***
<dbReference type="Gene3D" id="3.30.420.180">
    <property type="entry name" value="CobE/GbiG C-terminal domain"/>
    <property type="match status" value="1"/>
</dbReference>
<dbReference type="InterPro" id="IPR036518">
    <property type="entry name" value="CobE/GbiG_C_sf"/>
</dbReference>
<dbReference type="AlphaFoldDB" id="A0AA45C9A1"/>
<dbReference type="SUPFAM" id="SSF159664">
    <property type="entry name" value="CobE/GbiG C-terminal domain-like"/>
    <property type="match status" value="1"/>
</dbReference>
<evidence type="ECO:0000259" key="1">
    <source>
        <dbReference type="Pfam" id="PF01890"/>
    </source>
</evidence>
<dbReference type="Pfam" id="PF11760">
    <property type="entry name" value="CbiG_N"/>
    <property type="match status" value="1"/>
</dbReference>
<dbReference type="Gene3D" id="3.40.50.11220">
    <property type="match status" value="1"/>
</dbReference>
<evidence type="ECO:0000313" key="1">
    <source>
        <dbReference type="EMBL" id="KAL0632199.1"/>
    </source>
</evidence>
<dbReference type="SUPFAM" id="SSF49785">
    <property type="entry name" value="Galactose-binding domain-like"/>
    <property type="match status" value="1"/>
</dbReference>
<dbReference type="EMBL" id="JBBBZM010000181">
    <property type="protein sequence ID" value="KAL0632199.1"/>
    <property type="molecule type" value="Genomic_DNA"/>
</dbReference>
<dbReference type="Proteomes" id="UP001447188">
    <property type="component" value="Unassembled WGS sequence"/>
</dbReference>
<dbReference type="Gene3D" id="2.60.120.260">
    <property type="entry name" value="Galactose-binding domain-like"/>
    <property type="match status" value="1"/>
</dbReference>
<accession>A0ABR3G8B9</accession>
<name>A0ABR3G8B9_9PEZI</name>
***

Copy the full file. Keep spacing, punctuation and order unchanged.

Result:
<dbReference type="Gene3D" id="3.30.420.180">
    <property type="entry name" value="CobE/GbiG C-terminal domain"/>
    <property type="match status" value="1"/>
</dbReference>
<dbReference type="InterPro" id="IPR036518">
    <property type="entry name" value="CobE/GbiG_C_sf"/>
</dbReference>
<dbReference type="AlphaFoldDB" id="A0AA45C9A1"/>
<dbReference type="SUPFAM" id="SSF159664">
    <property type="entry name" value="CobE/GbiG C-terminal domain-like"/>
    <property type="match status" value="1"/>
</dbReference>
<evidence type="ECO:0000259" key="1">
    <source>
        <dbReference type="Pfam" id="PF01890"/>
    </source>
</evidence>
<dbReference type="Pfam" id="PF11760">
    <property type="entry name" value="CbiG_N"/>
    <property type="match status" value="1"/>
</dbReference>
<dbReference type="Gene3D" id="3.40.50.11220">
    <property type="match status" value="1"/>
</dbReference>
<evidence type="ECO:0000313" key="1">
    <source>
        <dbReference type="EMBL" id="KAL0632199.1"/>
    </source>
</evidence>
<dbReference type="SUPFAM" id="SSF49785">
    <property type="entry name" value="Galactose-binding domain-like"/>
    <property type="match status" value="1"/>
</dbReference>
<dbReference type="EMBL" id="JBBBZM010000181">
    <property type="protein sequence ID" value="KAL0632199.1"/>
    <property type="molecule type" value="Genomic_DNA"/>
</dbReference>
<dbReference type="Proteomes" id="UP001447188">
    <property type="component" value="Unassembled WGS sequence"/>
</dbReference>
<dbReference type="Gene3D" id="2.60.120.260">
    <property type="entry name" value="Galactose-binding domain-like"/>
    <property type="match status" value="1"/>
</dbReference>
<accession>A0ABR3G8B9</accession>
<name>A0ABR3G8B9_9PEZI</name>